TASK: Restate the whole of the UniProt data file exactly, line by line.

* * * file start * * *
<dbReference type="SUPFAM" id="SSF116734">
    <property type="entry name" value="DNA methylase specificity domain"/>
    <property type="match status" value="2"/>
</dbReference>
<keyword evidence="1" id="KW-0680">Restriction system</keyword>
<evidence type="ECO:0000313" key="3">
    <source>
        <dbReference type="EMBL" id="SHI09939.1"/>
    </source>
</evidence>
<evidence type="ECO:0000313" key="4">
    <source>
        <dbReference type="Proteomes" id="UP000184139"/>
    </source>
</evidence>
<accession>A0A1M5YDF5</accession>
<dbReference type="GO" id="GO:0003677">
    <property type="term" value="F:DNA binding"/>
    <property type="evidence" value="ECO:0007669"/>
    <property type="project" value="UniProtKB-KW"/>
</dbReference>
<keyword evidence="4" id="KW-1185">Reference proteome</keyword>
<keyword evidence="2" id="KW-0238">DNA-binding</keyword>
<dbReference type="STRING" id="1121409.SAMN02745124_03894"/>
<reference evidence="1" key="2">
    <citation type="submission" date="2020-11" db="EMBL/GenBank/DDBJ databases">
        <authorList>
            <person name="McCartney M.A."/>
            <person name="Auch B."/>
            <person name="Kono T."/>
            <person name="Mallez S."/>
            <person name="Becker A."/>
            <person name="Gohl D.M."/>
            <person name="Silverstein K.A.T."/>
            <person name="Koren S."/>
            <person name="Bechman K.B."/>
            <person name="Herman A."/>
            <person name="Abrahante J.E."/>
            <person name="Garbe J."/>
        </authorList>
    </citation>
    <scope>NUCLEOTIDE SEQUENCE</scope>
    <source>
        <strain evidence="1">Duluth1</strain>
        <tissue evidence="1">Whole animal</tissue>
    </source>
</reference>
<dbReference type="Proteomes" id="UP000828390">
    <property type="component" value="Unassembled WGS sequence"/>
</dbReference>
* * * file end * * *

<dbReference type="SUPFAM" id="SSF116734">
    <property type="entry name" value="DNA methylase specificity domain"/>
    <property type="match status" value="2"/>
</dbReference>
<keyword evidence="1" id="KW-0680">Restriction system</keyword>
<evidence type="ECO:0000313" key="3">
    <source>
        <dbReference type="EMBL" id="SHI09939.1"/>
    </source>
</evidence>
<evidence type="ECO:0000313" key="4">
    <source>
        <dbReference type="Proteomes" id="UP000184139"/>
    </source>
</evidence>
<accession>A0A1M5YDF5</accession>
<dbReference type="GO" id="GO:0003677">
    <property type="term" value="F:DNA binding"/>
    <property type="evidence" value="ECO:0007669"/>
    <property type="project" value="UniProtKB-KW"/>
</dbReference>
<keyword evidence="4" id="KW-1185">Reference proteome</keyword>
<keyword evidence="2" id="KW-0238">DNA-binding</keyword>
<dbReference type="STRING" id="1121409.SAMN02745124_03894"/>
<reference evidence="1" key="2">
    <citation type="submission" date="2020-11" db="EMBL/GenBank/DDBJ databases">
        <authorList>
            <person name="McCartney M.A."/>
            <person name="Auch B."/>
            <person name="Kono T."/>
            <person name="Mallez S."/>
            <person name="Becker A."/>
            <person name="Gohl D.M."/>
            <person name="Silverstein K.A.T."/>
            <person name="Koren S."/>
            <person name="Bechman K.B."/>
            <person name="Herman A."/>
            <person name="Abrahante J.E."/>
            <person name="Garbe J."/>
        </authorList>
    </citation>
    <scope>NUCLEOTIDE SEQUENCE</scope>
    <source>
        <strain evidence="1">Duluth1</strain>
        <tissue evidence="1">Whole animal</tissue>
    </source>
</reference>
<dbReference type="Proteomes" id="UP000828390">
    <property type="component" value="Unassembled WGS sequence"/>
</dbReference>